Local businessmen have decided to vote in large numbers on election day in the hope that the new regime will usher in the much needed reforms to revive sagging industrial and commercial growth in Punjab's manufacturing hub.
Bhupinder Basant, who owns a popular restaurant in the city, said he wanted to vote to bring about change in the polity so that a stable government could be formed at the centre to bring in crucial reforms, reduce inflation, rationalize the tax structure and improve living conditions of the common man.”
Charanjit Singh Vishwakarma, president of the United Cycle & Parts Manufactures Association (UCPMA) said: “Those who don't vote on polling day have no right to speak against any government that comes into power. How else will a responsible government be formed? Each adult must vote” said Vishwkarma.
Many businessmen said the first thing they would do on polling day was get up early in the morning and go out to vote. Some said they had even shelved their important trips only to ensure their votes had been cast.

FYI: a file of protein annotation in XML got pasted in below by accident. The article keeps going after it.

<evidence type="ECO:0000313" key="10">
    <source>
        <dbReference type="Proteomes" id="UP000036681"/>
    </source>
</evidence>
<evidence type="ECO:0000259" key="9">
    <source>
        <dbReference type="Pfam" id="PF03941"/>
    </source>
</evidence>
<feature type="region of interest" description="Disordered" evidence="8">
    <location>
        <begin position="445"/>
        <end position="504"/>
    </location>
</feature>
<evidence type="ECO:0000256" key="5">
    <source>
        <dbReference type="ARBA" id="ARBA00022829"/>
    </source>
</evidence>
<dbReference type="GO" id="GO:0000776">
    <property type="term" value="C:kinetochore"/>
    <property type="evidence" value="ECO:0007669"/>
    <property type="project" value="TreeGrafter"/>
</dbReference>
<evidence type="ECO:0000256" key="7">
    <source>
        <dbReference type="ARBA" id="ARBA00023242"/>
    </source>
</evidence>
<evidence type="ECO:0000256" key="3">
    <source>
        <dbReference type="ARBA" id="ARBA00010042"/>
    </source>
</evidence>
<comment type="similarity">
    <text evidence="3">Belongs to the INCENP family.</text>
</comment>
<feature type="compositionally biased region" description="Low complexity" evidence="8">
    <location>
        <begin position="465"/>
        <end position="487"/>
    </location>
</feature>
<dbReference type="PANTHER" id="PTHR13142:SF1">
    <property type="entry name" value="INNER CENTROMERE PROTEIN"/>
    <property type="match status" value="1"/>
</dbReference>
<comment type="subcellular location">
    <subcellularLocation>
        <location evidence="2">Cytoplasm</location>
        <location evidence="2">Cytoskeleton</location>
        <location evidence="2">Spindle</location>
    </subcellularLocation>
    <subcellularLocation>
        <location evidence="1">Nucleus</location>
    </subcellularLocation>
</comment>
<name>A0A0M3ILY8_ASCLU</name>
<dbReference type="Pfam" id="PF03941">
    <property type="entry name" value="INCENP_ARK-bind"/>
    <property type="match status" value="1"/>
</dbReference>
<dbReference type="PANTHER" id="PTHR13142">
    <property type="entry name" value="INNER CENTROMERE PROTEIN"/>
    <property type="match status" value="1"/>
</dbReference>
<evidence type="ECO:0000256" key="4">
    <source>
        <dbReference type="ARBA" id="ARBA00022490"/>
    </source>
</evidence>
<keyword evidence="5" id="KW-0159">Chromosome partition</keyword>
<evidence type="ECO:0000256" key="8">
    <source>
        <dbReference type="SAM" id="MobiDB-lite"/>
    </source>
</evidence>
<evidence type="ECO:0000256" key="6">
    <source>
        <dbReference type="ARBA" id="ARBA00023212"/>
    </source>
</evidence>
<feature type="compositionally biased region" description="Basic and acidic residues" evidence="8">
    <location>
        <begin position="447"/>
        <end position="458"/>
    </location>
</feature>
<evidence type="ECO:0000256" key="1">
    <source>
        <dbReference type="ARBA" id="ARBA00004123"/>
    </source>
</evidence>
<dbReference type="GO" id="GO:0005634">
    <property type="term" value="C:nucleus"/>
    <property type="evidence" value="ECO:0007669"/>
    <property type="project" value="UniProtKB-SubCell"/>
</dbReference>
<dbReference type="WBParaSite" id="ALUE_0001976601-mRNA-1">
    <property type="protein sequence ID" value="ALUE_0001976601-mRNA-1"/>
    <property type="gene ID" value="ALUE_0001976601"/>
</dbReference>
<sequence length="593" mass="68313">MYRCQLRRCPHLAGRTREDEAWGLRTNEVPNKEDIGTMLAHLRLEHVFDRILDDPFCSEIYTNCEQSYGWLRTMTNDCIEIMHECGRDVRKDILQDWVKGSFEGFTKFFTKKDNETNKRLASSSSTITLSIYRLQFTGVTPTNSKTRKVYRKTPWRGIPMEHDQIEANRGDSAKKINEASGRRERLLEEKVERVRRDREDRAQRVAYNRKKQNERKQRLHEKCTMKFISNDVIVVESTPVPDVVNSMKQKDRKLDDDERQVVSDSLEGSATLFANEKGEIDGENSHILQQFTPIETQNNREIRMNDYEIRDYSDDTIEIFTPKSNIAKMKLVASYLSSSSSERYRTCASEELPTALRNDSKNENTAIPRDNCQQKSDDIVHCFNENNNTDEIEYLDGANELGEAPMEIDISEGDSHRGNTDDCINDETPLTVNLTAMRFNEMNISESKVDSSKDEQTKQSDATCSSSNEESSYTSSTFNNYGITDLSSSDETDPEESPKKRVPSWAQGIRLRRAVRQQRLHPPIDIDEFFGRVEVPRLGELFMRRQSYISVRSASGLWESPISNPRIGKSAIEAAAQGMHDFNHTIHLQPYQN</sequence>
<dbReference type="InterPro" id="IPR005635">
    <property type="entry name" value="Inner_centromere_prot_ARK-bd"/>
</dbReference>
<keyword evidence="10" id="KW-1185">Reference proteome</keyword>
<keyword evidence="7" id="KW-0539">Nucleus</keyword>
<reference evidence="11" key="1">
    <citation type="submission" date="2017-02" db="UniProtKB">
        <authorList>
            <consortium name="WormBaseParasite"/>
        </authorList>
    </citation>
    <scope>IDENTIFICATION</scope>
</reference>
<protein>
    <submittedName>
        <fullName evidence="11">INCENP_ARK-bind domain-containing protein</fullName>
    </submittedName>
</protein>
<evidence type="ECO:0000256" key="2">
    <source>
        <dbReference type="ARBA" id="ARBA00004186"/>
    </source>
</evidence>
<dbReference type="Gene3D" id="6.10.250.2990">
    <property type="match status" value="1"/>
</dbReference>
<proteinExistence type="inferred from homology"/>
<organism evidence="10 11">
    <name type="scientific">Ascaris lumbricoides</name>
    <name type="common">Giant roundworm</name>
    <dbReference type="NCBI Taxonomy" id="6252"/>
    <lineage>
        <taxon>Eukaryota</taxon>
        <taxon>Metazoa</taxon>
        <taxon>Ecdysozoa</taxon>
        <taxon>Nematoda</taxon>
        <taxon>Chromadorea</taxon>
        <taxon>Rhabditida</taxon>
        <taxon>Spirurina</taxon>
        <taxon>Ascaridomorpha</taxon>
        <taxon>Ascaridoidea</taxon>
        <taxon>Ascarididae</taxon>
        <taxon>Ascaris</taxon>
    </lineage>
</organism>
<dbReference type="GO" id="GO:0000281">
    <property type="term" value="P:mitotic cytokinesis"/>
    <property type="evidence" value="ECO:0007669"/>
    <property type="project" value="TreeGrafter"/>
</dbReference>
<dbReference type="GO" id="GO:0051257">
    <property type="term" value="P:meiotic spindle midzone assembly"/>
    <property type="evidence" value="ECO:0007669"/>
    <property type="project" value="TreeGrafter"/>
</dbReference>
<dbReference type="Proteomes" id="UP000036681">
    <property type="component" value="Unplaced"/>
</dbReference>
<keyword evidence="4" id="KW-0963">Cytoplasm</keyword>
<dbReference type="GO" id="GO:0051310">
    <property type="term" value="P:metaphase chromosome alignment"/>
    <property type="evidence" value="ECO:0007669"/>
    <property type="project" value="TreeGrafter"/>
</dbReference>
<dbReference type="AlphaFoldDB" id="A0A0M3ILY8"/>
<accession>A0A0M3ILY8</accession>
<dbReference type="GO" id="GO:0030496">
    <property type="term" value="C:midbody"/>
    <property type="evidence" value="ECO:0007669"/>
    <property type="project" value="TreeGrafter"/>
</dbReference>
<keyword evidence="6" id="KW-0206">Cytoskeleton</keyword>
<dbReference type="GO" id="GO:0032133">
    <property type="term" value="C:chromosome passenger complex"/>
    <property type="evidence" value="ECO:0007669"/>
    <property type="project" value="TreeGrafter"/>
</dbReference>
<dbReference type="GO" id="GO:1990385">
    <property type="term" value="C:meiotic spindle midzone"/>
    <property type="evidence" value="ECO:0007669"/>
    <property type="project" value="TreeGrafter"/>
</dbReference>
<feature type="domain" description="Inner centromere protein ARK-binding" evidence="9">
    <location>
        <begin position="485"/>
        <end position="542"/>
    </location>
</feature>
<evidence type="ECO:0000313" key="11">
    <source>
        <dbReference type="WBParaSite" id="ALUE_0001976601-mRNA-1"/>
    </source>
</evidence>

Meanwhile Gurmeet Kular , president of the Federation of Industrial & Commercial Organizations (FICO), said he would also cast his vote to bring about change in the direction in which the country was heading. “I'll also persuade my neighbours and friends to vote. I'm sure this time the electorate will make a difference in the way our country is run”, he added.
However, Vinod Thapar, chairman of the Knitwear Club, had a new take on the need to vote this year. “Every citizen of this country should make it his or her duty to vote on polling day, considering it virtually a sacred obligation” he said.